Public education authorities gave ground in the ongoing struggle over standardized student testing and the ranking of schools, responding to the Provincial Report Cards, initiated by the Vancouver-based Fraser Institute and extended, in 2003, by the Atlantic Institute for Market Studies (AIMS) ranking all public high schools in Atlantic Canada.

  • The Harry Potter Phenomenon

Schoolchildren were captivated by J.K. Rowling’s Harry Potter seven-book series, culminating with Harry Potter and the Deathly Hallows (2007) and the series may not only have created a new generation of readers, but given the printed word a second chance with our children.

  • The SMART Board Craze

Schools and school districts experimented with “one-to-one” laptop systems, pioneered in New England , Ontario’s Peel Region Board, and ritzy private schools, but, with the introduction of SMART Boards in the early 2000s, many more jumped on the latest bandwagon, attracted by the snazzy “interactive whiteboard” technology and the much more affordable one-per-classroom model.

  • Addiction to Social Networking

The 2000s saw the emergence of “digital teens” armed with smartphones and living a so-called “online adolescence,” best exemplified by a virtual addiction to sites like Facebook, which enjoyed  its highest penetration rates in Canadian cities like Toronto.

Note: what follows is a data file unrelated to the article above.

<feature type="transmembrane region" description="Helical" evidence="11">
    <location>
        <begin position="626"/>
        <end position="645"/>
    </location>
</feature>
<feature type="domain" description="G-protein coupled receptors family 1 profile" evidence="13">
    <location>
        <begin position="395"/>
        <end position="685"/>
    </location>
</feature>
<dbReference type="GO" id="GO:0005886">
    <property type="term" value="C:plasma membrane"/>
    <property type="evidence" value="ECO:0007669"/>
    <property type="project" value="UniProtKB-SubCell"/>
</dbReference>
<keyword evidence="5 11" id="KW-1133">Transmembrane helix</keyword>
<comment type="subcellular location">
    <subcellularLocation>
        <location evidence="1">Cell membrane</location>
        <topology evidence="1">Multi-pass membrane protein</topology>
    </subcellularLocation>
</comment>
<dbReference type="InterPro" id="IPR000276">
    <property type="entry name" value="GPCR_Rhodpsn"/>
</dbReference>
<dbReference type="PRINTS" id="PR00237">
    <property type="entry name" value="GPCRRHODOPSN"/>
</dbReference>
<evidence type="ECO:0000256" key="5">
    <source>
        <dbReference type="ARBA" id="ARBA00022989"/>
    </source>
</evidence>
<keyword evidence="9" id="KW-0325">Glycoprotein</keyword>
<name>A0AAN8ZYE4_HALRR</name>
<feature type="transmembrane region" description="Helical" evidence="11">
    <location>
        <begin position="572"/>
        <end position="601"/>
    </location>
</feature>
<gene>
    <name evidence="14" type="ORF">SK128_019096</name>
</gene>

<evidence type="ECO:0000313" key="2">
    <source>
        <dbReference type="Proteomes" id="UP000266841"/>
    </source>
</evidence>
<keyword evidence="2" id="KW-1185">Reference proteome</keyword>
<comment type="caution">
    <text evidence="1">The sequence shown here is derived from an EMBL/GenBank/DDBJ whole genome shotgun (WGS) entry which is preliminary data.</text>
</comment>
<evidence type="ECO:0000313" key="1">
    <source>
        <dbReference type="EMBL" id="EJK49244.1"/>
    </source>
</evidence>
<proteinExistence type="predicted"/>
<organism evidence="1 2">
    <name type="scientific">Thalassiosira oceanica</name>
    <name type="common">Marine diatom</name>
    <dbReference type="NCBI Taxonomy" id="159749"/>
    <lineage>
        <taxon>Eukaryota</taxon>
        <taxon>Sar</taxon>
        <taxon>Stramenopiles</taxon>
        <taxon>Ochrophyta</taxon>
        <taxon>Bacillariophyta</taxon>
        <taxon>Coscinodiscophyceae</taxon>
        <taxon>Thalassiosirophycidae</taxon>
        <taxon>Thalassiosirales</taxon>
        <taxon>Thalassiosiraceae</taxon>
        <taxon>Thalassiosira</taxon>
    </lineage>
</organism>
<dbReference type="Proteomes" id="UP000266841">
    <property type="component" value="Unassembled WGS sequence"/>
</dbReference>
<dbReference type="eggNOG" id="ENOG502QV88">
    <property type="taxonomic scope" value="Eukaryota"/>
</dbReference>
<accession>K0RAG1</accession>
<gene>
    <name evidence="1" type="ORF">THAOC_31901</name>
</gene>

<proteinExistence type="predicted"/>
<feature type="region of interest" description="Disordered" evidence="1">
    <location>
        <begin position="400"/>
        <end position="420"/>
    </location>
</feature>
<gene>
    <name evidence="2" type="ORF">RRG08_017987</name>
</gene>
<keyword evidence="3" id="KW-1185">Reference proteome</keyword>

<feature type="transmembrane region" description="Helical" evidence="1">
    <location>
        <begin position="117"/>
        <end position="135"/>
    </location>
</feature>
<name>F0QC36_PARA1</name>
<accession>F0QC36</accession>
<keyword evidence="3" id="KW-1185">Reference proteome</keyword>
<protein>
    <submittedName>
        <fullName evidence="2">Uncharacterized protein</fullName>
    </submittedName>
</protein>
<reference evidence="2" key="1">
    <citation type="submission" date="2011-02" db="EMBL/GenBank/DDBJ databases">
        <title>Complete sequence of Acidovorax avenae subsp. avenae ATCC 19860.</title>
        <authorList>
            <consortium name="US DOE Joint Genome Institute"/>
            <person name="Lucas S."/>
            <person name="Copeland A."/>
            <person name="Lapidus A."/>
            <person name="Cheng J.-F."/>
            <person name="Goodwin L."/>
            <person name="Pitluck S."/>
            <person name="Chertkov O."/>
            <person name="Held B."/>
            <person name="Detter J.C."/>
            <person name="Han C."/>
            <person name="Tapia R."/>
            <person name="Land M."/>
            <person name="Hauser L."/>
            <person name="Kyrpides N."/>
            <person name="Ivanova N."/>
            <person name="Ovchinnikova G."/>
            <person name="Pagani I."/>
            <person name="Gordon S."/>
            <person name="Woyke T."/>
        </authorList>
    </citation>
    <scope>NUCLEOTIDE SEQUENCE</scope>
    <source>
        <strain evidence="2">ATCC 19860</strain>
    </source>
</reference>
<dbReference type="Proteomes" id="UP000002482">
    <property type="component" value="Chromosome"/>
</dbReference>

• The Opening of Toronto’s Africentric School

Less than two years after a fierce public debate, the Toronto District School Board opened Canada’s first Africentric Alternative School in September 2009, aimed at reducing the alarming 40 per cent dropout rate among black students and modelled after earlier projects in the United States and North Preston, NS.

  • The Revival of All-Boys Schools

Single sex boys’ education was long considered quite unusual (and limited to a group of traditional Canadian private schools supported by a small worldwide Boys’ Schools Coalition), but in late October 2009, Toronto District School Board director Chris Spence unveiled a proposal for the first all-boy school in Canada’s elementary public school system.

  • The Homework Backlash

Piling on the homework became more popular in the 1990s and educational progressives, sparked by Alfie Kohn’s The Schools Our Children Deserve (1999) and an influential 2008 OISE/Toronto research report, convinced many school boards to back off on homework demands, particularly in the early grades.

  • The Spectre of School Closures

The most recent wave of school closures was the hottest local education issue, spawning major province-wide “Save our Schools” resistance movements in Ontario, British Columbia, and English Quebec and provoking intense local skirmishes in Niagara-on-the-Lake, Vancouver, Halifax, and Bass River, NS.

Education remains too often an afterthought in the mainstream media. Even though a 2007 Canadian Education Association survey reported that Canadian’s level of confidence in education had fallen dramatically since 1994, that alarm bell has gone largely unheeded. The Globe and Mail’s decade review provided yet another classic example of this blindspot. Although revered by a whole generation of Canadian kids and their parents, the September 2001 passing of CBC-TV’s Mr. Dressup, Ernie Coombs, received no mention whatsoever.

Reprinted from The Globe and Mail, January 6, 2010. (Web Exclusive Commentary)